Avakian: “Stone Cold Crazy” is damn tricky because it’s quite quick. The main riff is a mover—I’ve yet to nail down the picking 100 percent so I’m correctly alternate picking and doing pull-offs in the right spots. There’s a string jump in between the end of the riff and when it starts over again so you really have to nail down the exact up-and-down picking motions to be in the best position to catch the riff again. When the riff is done right it’s tight and explosive. What is your favorite Queen song and Brian May solo?
Gresh: “Death on Two Legs” is probably one of my all-time favorite songs, and as a guitarist, “Lazing on a Sunday Afternoon” and “Killer Queen” are definitely stand-out Brian May solos for me. I really like "Killer Queen" because of its melody, harmony, and feel- it starts on the D minor melody which then repeats in C minor. Then it climbs to the octave up C minor for a new dramatic melody which is then supported by all the beautiful counter-part harmonies.
Avakian: That’s easy—“The Prophet’s Song.” It’s visionary. Beyond the musical genius Brian put together and Freddie’s magnificent performance, Brian’s lyrics are still so contemporary and thought provoking. His phrasing, vibrato, and crisp note articulation is unparalleled in that song. Let’s talk gear. What type of gear were you using during the video submissions and then during the live final auditions?
Avakian: I used my Tom Anderson Classic S-style guitar for the submission videos. This will horrify the purists—I was using Guitar Rig 3 for those videos in the preset called Brian’s Vision. I was using all the wrong things—a Strat with heavy strings and high action and plugging into a computer. [Laughs.] For the live audition I used a Vox AC30 and one of the Fryer/Brian May Treble Booster pedals. I used some tricks that can get you in Brian’s tonal neighborhood—like playing mainly in the bridge-middle position. In a traditional Strat setup, the pickups aren’t wired in series, but you just gain-it-up somewhere and you’ll get that jangly bite like Brian.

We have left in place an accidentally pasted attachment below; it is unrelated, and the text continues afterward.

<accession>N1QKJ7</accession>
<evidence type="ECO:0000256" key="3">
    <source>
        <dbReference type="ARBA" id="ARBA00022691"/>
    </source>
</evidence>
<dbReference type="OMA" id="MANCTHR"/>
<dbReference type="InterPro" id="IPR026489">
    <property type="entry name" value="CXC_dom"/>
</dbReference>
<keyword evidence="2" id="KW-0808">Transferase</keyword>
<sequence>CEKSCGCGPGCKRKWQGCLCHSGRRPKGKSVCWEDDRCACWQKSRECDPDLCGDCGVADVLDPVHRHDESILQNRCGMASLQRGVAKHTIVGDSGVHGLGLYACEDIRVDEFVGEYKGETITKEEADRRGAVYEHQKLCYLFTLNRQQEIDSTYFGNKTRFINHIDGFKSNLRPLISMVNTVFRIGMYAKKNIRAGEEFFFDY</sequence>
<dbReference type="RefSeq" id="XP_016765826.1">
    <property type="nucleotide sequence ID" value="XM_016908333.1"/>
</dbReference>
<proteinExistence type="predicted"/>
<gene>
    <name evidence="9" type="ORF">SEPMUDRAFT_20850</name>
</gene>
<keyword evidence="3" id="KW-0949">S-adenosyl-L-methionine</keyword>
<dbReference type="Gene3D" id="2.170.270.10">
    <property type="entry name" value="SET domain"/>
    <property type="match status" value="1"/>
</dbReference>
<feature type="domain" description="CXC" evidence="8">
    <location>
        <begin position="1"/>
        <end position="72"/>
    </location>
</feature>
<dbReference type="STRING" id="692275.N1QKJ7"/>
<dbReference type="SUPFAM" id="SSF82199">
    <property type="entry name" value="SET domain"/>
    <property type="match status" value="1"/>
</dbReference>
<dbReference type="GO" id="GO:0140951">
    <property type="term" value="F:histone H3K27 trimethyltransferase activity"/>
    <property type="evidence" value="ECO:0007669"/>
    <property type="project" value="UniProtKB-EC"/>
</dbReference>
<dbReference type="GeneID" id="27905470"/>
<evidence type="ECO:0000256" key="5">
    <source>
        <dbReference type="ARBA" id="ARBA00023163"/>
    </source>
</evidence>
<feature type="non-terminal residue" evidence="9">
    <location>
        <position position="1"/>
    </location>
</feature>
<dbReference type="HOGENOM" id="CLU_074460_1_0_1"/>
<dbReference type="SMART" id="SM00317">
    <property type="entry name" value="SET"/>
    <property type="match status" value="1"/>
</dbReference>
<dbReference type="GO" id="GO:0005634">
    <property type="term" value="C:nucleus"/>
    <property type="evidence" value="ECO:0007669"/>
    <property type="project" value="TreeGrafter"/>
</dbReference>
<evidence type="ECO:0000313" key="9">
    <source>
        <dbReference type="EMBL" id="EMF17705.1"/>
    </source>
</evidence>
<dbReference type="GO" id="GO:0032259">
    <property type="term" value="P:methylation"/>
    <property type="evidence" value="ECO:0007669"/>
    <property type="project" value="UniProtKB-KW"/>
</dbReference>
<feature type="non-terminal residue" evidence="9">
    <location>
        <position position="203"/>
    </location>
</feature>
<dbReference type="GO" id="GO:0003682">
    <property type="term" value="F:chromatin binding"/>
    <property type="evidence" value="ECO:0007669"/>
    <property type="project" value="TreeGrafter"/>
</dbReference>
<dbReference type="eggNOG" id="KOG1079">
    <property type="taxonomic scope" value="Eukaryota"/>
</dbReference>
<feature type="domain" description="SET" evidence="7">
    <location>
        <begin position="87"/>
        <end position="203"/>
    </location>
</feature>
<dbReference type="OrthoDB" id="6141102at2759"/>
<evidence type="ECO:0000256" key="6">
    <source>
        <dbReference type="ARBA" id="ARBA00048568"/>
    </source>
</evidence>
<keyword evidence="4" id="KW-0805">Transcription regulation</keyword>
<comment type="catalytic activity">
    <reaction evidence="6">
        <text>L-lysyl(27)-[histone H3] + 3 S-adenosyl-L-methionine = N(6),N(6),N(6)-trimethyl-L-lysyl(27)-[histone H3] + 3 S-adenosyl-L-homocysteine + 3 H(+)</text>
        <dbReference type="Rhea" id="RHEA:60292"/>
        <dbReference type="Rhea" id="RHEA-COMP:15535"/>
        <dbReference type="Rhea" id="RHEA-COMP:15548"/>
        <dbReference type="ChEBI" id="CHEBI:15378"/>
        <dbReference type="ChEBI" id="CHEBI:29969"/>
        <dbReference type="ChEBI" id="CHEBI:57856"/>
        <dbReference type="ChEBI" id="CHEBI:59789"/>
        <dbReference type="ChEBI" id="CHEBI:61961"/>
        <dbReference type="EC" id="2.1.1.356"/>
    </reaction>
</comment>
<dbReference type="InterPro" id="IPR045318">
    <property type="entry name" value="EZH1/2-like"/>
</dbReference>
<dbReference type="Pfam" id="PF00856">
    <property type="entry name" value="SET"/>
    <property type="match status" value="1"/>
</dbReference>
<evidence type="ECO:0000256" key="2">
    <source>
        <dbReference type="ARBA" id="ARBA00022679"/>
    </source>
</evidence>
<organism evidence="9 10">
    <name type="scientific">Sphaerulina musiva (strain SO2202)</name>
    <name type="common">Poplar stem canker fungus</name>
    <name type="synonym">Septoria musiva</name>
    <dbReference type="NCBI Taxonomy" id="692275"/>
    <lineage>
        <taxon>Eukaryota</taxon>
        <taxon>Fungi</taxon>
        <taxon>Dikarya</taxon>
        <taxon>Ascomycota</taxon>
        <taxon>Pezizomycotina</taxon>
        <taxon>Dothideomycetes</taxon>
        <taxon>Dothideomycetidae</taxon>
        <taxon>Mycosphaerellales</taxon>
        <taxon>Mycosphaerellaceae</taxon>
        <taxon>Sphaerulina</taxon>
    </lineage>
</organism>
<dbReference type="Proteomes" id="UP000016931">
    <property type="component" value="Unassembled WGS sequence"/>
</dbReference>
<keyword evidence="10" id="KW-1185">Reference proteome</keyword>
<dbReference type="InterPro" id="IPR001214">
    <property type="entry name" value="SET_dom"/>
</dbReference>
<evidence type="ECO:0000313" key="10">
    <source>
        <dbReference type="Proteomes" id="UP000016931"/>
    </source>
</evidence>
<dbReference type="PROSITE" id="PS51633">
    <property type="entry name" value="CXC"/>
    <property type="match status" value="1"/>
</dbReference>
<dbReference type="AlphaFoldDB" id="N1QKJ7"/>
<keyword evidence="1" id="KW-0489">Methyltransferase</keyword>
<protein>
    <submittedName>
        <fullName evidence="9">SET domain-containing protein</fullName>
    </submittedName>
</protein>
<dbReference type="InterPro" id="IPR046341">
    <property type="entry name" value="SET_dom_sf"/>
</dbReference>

Gresh: I was using my homemade parts guitar that is my interpretation of a 1986 Ibanez Roadstar II. The only thing original on the guitar is the Ibanez body—I got the neck from Warmoth, DiMarzio pickups from eBay, and everything else is stuff I’ve handpicked and pieced together. I customized the wiring so the guitar only has a volume knob and kill switch. From there the signal went into my pedalboard, which has a Boss OS-2 for the heavier, overdriven tones, and then for songs like “Keep Yourself Alive” I used a MXR EVH Phase and a DigiTech Harmony Man for the harmonized and layered May riffs. I used my kit-built 100-watt CeriaTone 1969 Marshall Plexi, but everything it came with has been replaced except some of the resistors. The amp has my own custom handmade attenuator—it really helps me heat the amp up and get that early VH tone much in the same way Eddie did with the light dimmer Variac variable attenuator. Have you made any May approved gear acquisitions since making the band?